Hilton Head safety committee shifts texting-while-driving ban to Town Council

bheffernan@islandpacket.comMay 6, 2013 

Joe Kopf, a member of the Greater Island Council of Hilton Head and Bluffton, gives a presentation to the Town of Hilton Head Island Public Safety Committee advocating for a ban on texting while driving.


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    Property crimes on Hilton Head Island decreased in the first quarter of 2013 for the third consecutive year, according to a quarterly report by the Beaufort County Sheriff's Office at the Town Council Public Safety Committee meeting Monday. A total of 231 burglaries, thefts and car thefts occurred during January, February and March this year. That was a decrease of 23 during the same period in 2012, and 73 fewer than in 2011. The Sheriff's Office reported 1,312 property crimes in 2012.

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A town safety committee wants the Hilton Head Island Town Council to discuss banning texting while driving.

The Public Safety Committee unanimously agreed Monday that the issue should be discussed by council, but it stopped short of asking town staff to draft an ordinance that would ban the activity.

Town Council is scheduled to discuss it today.

The safety committee, which is made up of some council members, and town staff seemed to agree texting while driving is dangerous.

"Logic suggests that this is a dangerous practice," committee member Bill Harkins said.

However, the committee questioned whether a law would be enforceable and whether the town should wait for the General Assembly to pass a statewide ban.

South Carolina is one of only five states without any ban on texting while driving. In November, Beaufort joined six other municipalities in the state that ban it. Beaufort's ordinance also restricts drivers 18 or younger from any cellphone use.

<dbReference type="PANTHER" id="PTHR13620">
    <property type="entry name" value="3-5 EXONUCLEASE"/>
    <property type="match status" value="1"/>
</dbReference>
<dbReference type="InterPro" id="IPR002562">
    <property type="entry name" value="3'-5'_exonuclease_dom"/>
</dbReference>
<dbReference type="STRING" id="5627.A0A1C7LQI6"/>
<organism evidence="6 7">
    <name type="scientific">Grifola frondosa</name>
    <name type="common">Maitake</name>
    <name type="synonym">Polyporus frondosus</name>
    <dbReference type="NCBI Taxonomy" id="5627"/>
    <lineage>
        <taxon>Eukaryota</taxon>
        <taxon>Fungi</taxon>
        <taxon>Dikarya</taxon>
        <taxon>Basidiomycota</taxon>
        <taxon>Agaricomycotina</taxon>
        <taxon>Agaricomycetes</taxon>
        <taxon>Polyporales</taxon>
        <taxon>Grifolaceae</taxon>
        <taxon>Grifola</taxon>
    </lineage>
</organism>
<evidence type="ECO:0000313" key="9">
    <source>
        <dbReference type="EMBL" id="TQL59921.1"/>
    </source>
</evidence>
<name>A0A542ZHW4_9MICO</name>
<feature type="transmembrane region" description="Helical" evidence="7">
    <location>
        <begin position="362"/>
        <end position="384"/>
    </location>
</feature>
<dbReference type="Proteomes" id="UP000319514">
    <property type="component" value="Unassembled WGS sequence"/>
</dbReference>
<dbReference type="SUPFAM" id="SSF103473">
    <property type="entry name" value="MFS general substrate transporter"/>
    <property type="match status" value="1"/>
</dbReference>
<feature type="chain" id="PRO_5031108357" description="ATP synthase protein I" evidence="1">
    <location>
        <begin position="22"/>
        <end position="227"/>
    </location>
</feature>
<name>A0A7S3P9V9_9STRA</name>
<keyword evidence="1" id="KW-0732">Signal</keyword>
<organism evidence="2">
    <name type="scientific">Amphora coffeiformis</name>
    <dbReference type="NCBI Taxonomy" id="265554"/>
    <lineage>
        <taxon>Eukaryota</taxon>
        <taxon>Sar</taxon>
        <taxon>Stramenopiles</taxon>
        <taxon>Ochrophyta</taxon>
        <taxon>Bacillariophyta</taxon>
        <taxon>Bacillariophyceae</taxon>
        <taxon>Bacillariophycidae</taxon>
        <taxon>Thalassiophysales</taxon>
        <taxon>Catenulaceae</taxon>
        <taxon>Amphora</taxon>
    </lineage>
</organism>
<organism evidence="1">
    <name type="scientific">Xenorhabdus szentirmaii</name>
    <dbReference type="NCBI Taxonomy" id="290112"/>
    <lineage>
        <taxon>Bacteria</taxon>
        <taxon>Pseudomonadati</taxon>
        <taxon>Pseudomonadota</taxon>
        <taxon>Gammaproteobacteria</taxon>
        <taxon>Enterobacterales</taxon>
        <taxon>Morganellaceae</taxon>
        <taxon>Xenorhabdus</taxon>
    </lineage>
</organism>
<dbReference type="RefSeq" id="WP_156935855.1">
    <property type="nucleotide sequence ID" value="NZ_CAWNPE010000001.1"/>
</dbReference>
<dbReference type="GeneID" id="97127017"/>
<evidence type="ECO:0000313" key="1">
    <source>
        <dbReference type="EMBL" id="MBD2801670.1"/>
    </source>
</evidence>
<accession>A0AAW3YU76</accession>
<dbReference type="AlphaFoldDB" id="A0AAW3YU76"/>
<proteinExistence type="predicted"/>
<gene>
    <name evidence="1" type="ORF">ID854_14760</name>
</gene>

Sheriff's deputies might have difficulty determining how drivers are using their phones, according to town staff attorney Brian Hulbert. Playing music, looking up GPS directions or dialing a phone number could remain legal under a texting ban.

Proving that someone was texting while driving might also require a subpoena of the suspect's cellphone records, which could take three to eight months, according to Hulbert.

Committee member John McCann said those issues could be considered but shouldn't delay action.

"If we do nothing, then things won't ever get better," said McCann. "We have to work this through. We have to discuss this through. And the timing is right -- no one else is going to do it for us."

The legislature is considering several bills, but none is likely to pass before the session ends June 6, according to Rep. Andy Patrick, R-Hilton Head Island.

The bill had the support of Sen. Tom Davis, R-Beaufort; Rep. Bill Herbkersman, R-Bluffton; and Rep. Weston Newton, R-Bluffton.

Beaufort County Sheriff P.J. Tanner, who favors banning texting while driving, said he would prefer the town adopt an ordinance modeled after state legislation.

For an ordinance to be effective, the town would have to educate the public about the dangers of texting while driving. The education would need to be ongoing, too, Hulbert said.

That could prove problematic because the island is a tourist destination, Hulbert added.

The Greater Island Council of Hilton Head Island and Bluffton wrote a letter May 2 supporting a town ban. Joe Kopf, a member of the Greater Island Council, led a texting-while-driving presentation at the safety committee meeting Monday.

Related content

  1. What will it take to get a texting while driving ban?, April 30, 2013
  2. Texting-while-driving ban discussed on Hilton Head, March 17, 2013

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